Remembrance… It’s a rumor, a whisper passed in the fields and veiled behind sheets of laundry. A hidden stop on the underground road to freedom, a safe haven protected by more than secrecy…if you can make it there.
Ohio, present day. An elderly woman who is more than she seems warns against rising racism as a young woman grapples with her life.
Haiti, 1791, on the brink of revolution. When the slave Abigail is forced from her children to take her mistress to safety, she discovers New Orleans has its own powers.
1857 New Orleans—a city of unrest: Following tragedy, house girl Margot is sold just before her 18th birthday and her promised freedom. Desperate, she escapes and chases a whisper…
Preview an excerpt from Remembrance, the breakout historical debut from author Rita Woods—available January 21, 2020 from Forge Books.
“Grandmere?” Margot hissed into the darkness. “Grandmere, es tu ici?”
From somewhere deep in the gloom, where the grass dissolved into bayou, a cougar screamed. Margot flinched.
Their cabin sat on a slight rise, connected to the main house by a stone walkway, and though her grandmother was an early riser, the house was dark. In the other direction, the walkway led to the creek. Growling in frustration, Margot turned toward the creek. In the shifting light, something brushed across her face and she swatted frantically.
“Nom de Dieu, Margot,” she murmured. “Get hold of yourself.”
The walkway was cool beneath her bare feet and she moved slowly in the dim light. She rounded a bend, and there on the creek bank loomed the old hickory tree, a lantern flickering at its base. But her grandmother was nowhere to be seen.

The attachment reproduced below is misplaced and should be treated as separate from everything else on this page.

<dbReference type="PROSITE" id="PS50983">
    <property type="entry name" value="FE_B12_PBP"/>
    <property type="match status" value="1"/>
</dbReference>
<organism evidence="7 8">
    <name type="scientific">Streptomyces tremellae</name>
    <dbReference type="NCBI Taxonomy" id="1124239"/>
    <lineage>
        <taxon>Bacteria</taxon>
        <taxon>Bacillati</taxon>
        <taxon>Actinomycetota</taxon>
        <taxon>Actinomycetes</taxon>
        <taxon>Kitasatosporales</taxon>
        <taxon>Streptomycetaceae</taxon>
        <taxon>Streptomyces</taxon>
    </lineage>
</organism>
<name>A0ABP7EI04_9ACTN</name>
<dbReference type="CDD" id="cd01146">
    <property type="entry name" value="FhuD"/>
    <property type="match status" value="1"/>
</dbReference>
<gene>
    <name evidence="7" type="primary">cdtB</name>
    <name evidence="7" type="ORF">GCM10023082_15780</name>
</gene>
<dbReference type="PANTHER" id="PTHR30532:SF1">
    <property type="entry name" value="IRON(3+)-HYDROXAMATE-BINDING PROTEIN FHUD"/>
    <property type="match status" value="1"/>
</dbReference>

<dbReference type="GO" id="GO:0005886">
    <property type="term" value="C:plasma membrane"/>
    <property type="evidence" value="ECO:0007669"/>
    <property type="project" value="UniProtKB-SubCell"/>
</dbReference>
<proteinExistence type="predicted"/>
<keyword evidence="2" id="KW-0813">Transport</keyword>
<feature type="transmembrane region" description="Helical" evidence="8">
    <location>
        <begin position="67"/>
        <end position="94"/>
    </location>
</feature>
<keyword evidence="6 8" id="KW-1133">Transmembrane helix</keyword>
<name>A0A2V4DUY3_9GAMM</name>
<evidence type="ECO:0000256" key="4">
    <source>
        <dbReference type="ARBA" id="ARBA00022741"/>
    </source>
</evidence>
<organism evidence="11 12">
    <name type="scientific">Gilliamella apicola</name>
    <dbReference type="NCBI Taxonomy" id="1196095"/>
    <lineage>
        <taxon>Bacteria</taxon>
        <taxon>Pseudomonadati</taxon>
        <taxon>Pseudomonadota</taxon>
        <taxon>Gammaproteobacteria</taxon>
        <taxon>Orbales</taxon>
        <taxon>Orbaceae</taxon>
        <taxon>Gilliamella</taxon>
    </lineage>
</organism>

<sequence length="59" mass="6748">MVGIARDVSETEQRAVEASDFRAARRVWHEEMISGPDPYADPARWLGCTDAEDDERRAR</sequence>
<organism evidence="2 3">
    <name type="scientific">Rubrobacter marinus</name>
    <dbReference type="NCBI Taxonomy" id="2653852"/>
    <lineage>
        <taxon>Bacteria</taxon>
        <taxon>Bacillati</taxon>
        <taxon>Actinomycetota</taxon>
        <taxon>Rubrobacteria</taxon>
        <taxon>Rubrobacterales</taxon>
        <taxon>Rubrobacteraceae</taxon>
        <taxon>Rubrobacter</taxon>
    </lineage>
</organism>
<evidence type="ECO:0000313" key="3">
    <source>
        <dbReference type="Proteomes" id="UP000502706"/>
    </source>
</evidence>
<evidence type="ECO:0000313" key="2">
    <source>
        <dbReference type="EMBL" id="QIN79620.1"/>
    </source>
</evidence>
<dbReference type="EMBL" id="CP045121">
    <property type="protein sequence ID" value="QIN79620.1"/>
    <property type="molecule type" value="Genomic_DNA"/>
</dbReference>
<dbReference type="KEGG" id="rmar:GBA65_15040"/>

A thick mist rose from the dew-covered grass. Moss, hanging from the tree branches that leaned far out over the creek, quivered in the slow-moving water.
“Grandmere?” Her voice bounced from tree to tree, then dis.appeared in the fog.
A figure moved in the shadows down at the creek’s edge, and she stiffened. Moments later her grandmother stepped into the small circle of light cast by the lantern. Her nightdress was soaked and muddy all the way to the knees, her square face scratched and bloodied.
“Holy Mary, Mother of God,” whispered Margot.
The old woman stared blankly into the trees and Margot rushed to her side. She flung her arms around Grandmere and tried to guide her back up the walkway toward the house. But though her grand.mother was well into her seventies and a head shorter, she was strong and solidly muscled. It was like pushing against a tree.
Margot glanced at the sky. It would be light before long, and Veronique would wake and find herself alone. Her sister had an unreasoned fear of being left alone. Margot pushed harder.
“For the love of God, chére. What are you doing? Do I look like a wheelbarrow to you? Stop pushing on me.” Her grandmother was squinting at her in irritation.
Margot dropped her arms. “What am I doing?” She glared at Grand-mere. “What are you doing out here in the middle of the night, vielle dame? And look at you.”